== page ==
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Canadian economy loses 1,800 jobs in October

The unemployment rate in Canada held steady last month at 5.5 percent, as manufacturing and construction jobs lost just over 1,800 positions throughout Canada.
Roberto Wakerell-Cruz Montreal, QC

The unemployment rate in Canada held steady last month at 5.5 percent, as manufacturing and construction jobs lost just over 1,800 positions throughout Canada.

The numbers come from Statistics Canada‘s latest report, noting that the economic loss in October follows a gain of 54,000 in September, and a 81,000 job gain in August.

The number of full-time jobs fell by 16,100, slightly offset by the addition of 14,300 part-time jobs.

Manufacturing and construction jobs took the hardest blow, as the sectors lost 23,000 and 21,000 jobs, respectively, primarily in Ontario. Employment in the “other services” category also fell by 18,000

Those losses were countered by an increase of 20,000 jobs in public administration, with an additional 18,000 being gained in “finance, insurance, real estate, rental and leasing.”

Despite the dip in jobs, wage growth in the country held steady for October. Hourly wage growth, year-over-year, for all employees stayed put at 4.3 percent, the same as September.

Self-employment numbers fell in October by a whopping 27,800, while public sector employment rose by 28,700. Private sector emplyment also fell by 2,700.

British Columbia stacked on an additional 15,000 jobs, while Newfoundland & Labrador added 2,700 jobs.

On a year-over-year basis, employment was up by 443,000, an increase of 2.4 percent.

Here’s a general overview of October’s employment. (numbers from the previous month in brackets):

  • Unemployment rate: 5.5 percent (5.5)
  • Employment rate: 62.0 percent (62.1)
  • Participation rate: 65.7 percent (65.7)
  • Number unemployed: 1,122,700 (1,113,200)
  • Number working: 19,163,400 (19,165,200)
  • Youth (15-24 years) unemployment rate: 11.3 percent (11.9)
  • Men (25 plus) unemployment rate: 4.7 percent (4.5)
  • Women (25 plus) unemployment rate: 4.4 percent (4.3)

Here are the jobless rates from last month, separated by province (numbers from the previous month in brackets):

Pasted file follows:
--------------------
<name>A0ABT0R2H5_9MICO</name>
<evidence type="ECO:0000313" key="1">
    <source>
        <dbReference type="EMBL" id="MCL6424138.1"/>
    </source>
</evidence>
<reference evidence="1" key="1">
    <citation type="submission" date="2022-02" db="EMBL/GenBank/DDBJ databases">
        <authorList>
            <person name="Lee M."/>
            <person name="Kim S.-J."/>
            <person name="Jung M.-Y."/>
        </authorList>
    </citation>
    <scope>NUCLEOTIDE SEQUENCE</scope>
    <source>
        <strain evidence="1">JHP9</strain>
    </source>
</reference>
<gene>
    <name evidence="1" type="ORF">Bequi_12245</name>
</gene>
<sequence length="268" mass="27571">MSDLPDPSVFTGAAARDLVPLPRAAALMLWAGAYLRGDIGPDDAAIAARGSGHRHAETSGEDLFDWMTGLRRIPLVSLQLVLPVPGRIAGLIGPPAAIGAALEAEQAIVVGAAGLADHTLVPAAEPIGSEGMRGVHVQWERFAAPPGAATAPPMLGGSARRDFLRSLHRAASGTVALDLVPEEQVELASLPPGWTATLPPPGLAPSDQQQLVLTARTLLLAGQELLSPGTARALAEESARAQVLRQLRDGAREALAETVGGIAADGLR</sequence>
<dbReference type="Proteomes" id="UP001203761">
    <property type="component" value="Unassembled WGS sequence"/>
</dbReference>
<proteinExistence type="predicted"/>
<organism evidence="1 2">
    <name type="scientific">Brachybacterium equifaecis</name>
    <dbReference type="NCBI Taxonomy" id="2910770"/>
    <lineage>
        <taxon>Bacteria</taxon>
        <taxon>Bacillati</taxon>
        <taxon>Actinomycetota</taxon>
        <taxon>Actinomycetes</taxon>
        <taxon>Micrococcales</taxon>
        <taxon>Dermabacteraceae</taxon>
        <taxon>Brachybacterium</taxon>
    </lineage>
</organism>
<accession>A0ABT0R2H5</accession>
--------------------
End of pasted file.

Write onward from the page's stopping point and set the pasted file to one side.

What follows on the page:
• Newfoundland and Labrador 11.1 percent (11.5)
  • Prince Edward Island 8.4 (8.8)
  • Nova Scotia 8.0 (7.2)
  • New Brunswick 8.1 (8.3)
  • Quebec 5.0 (4.8)
  • Ontario 5.3 (5.3)
  • Manitoba 5.3 (5.0)
  • Saskatchewan 5.1 (5.3)
  • Alberta 6.7 (6.6)
  • British Columbia 4.7 (4.8)

Statistics Canada also released seasonally adjusted, three-month moving average unemployment rates for major cities. It cautions, however, that the figures may fluctuate widely because they are based on small statistical samples. Here are the jobless rates last month by city (numbers from the previous month in brackets):

  • St. John’s, N.L. 7.3 percent (7.4)
  • Halifax 5.9 (5.7)
  • Moncton, N.B. 5.8 (5.5)
  • Saint John, N.B. 7.7 (7.9)
  • Saguenay, Que. 6.2 (6.2)
  • Quebec 3.0 (3.0)
  • Sherbrooke, Que. 5.8 (5.7)
  • Trois-Rivieres, Que. 5.2 (5.6)
  • Montreal 5.5 (5.5)
  • Gatineau, Que. 4.5 (4.3)
  • Ottawa 4.2 (4.4)
  • Kingston, Ont. 5.9 (6.0)
  • Peterborough, Ont. 4.5 (4.4)
  • Oshawa, Ont. 5.3 (5.2)
  • Toronto 5.7 (5.8)
  • Hamilton, Ont. 4.8 (5.0)
  • St. Catharines-Niagara, Ont. 5.5 (5.9)
  • Kitchener-Cambridge-Waterloo, Ont. 5.4 (6.1)
  • Brantford, Ont. 3.2 (3.6)
  • Guelph, Ont. 5.7 (5.2)
  • London, Ont. 6.2 (6.5)
  • Windsor, Ont. 6.7 (6.2)
  • Barrie, Ont. 5.6 (5.9)
  • Sudbury, Ont. 6.2 (5.7)
  • Thunder Bay, Ont. 5.5 (6.0)
  • Winnipeg 5.2 (5.3)
  • Regina 5.2 (5.7)
  • Saskatoon 5.5 (5.8)
  • Calgary 7.2 (7.1)
  • Edmonton 7.1 (7.3)
  • Kelowna, B.C. 4.1 (4.1)
  • Abbotsford-Mission, B.C. 4.9 (5.0)
  • Vancouver 5.0 (4.6)
  • Victoria 3.2 (3.2)

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Roberto Wakerell-Cruz
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